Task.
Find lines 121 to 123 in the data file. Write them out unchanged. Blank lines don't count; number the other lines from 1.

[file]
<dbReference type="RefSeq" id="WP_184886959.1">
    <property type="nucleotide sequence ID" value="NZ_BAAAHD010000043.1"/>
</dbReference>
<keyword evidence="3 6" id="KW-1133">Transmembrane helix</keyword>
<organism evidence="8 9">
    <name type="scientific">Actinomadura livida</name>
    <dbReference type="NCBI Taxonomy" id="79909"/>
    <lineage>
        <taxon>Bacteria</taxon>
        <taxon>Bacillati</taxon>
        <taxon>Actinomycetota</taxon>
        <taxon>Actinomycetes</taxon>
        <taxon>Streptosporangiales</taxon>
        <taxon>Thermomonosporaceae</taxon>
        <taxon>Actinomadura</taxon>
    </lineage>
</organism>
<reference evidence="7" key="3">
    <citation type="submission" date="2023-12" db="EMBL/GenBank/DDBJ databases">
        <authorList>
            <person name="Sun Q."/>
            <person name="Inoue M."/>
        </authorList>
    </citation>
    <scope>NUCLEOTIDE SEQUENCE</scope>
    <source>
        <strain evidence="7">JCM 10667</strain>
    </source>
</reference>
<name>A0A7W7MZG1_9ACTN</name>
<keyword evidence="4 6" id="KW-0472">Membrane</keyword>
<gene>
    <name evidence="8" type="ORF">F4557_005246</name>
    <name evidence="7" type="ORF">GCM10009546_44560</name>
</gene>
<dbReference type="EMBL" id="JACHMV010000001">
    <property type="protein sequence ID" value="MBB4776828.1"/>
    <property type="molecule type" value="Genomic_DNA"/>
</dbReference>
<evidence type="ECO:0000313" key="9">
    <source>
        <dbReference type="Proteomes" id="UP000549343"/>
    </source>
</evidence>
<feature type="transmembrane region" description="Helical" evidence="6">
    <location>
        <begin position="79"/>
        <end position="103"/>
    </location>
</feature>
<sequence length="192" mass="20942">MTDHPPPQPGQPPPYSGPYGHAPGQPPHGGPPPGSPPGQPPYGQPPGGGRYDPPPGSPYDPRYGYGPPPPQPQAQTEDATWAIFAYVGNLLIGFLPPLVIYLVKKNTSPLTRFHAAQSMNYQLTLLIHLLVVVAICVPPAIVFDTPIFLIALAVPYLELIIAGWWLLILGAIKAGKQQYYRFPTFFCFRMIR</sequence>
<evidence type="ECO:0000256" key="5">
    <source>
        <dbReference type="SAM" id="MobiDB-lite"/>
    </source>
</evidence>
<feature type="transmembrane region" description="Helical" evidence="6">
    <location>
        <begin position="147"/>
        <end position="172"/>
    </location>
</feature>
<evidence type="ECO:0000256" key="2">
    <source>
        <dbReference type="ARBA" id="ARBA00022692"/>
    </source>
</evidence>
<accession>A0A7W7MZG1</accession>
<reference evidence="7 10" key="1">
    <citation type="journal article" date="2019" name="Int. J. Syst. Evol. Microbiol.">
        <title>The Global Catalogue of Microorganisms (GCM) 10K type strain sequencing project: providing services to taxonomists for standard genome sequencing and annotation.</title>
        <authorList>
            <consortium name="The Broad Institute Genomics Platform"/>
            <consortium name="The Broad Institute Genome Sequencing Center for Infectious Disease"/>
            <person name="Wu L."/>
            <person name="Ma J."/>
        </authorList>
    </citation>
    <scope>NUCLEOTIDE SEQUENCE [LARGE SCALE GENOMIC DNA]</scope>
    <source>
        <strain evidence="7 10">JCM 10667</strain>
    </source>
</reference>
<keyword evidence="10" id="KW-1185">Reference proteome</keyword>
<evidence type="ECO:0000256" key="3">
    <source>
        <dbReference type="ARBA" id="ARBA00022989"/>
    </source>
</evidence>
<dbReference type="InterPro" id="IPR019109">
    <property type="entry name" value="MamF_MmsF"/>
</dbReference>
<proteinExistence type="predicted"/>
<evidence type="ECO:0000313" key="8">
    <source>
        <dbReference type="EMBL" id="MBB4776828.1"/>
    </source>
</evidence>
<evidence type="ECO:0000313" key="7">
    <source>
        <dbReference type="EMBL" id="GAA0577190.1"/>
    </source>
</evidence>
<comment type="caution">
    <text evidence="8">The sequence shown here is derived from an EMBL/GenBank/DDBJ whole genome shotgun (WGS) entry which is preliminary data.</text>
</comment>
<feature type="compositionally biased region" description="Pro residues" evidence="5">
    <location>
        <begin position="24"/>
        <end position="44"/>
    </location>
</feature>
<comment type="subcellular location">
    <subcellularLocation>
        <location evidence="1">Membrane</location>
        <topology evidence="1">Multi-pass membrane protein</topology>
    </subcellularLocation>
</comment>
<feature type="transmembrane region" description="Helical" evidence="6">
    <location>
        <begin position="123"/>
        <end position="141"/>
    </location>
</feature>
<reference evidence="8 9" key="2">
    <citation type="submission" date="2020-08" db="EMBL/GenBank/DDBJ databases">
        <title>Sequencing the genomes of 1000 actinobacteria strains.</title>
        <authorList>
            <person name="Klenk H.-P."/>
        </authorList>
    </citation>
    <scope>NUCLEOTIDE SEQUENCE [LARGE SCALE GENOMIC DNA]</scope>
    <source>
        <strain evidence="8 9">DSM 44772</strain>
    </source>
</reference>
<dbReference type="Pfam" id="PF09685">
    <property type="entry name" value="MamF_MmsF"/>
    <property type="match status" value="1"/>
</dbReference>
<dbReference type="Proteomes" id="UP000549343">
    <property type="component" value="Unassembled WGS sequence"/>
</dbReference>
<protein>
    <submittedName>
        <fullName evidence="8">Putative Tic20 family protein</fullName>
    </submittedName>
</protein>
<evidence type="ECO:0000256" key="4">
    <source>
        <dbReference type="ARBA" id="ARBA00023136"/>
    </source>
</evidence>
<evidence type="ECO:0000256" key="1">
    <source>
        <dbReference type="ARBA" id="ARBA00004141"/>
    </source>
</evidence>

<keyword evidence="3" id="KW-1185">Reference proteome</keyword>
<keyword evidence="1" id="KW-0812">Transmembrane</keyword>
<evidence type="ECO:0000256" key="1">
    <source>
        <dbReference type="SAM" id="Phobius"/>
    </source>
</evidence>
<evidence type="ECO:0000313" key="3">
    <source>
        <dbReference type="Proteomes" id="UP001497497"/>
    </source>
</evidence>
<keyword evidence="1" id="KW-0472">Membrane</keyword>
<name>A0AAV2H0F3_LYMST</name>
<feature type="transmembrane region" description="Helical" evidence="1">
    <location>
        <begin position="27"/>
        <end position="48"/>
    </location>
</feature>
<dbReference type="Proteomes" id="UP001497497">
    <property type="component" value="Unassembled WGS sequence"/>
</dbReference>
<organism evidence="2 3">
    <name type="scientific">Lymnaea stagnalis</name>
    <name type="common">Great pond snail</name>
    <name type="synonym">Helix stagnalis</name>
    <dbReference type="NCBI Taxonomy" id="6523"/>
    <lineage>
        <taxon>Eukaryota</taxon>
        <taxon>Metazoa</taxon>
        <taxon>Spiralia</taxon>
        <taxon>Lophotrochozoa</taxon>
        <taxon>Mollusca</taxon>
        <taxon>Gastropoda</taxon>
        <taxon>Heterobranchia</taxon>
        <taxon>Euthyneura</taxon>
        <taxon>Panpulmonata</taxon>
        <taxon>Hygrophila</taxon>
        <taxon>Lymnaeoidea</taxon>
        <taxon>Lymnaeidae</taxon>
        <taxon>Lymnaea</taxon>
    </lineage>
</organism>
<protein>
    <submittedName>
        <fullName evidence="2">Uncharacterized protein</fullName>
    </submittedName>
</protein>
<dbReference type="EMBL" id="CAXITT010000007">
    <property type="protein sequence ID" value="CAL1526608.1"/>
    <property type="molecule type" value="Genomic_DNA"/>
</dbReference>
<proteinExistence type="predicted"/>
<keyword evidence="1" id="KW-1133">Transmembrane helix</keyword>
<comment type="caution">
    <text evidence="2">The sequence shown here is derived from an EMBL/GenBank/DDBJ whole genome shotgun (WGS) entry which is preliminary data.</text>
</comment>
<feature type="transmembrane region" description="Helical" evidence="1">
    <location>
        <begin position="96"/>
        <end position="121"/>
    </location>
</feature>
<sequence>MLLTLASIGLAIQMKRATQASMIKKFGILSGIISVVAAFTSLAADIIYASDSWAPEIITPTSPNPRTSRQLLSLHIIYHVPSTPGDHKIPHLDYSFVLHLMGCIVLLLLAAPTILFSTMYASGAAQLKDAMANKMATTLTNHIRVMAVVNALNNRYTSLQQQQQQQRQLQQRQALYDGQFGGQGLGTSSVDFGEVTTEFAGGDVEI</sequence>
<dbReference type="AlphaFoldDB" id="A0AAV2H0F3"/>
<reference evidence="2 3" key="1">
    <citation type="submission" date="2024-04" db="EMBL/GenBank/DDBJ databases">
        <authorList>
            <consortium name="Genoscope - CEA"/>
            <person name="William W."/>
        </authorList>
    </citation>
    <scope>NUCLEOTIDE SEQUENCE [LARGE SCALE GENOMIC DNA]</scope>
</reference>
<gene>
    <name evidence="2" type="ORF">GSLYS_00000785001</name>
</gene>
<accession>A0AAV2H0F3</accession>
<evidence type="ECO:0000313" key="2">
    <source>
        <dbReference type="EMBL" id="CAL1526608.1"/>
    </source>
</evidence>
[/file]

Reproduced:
        <begin position="123"/>
        <end position="141"/>
    </location>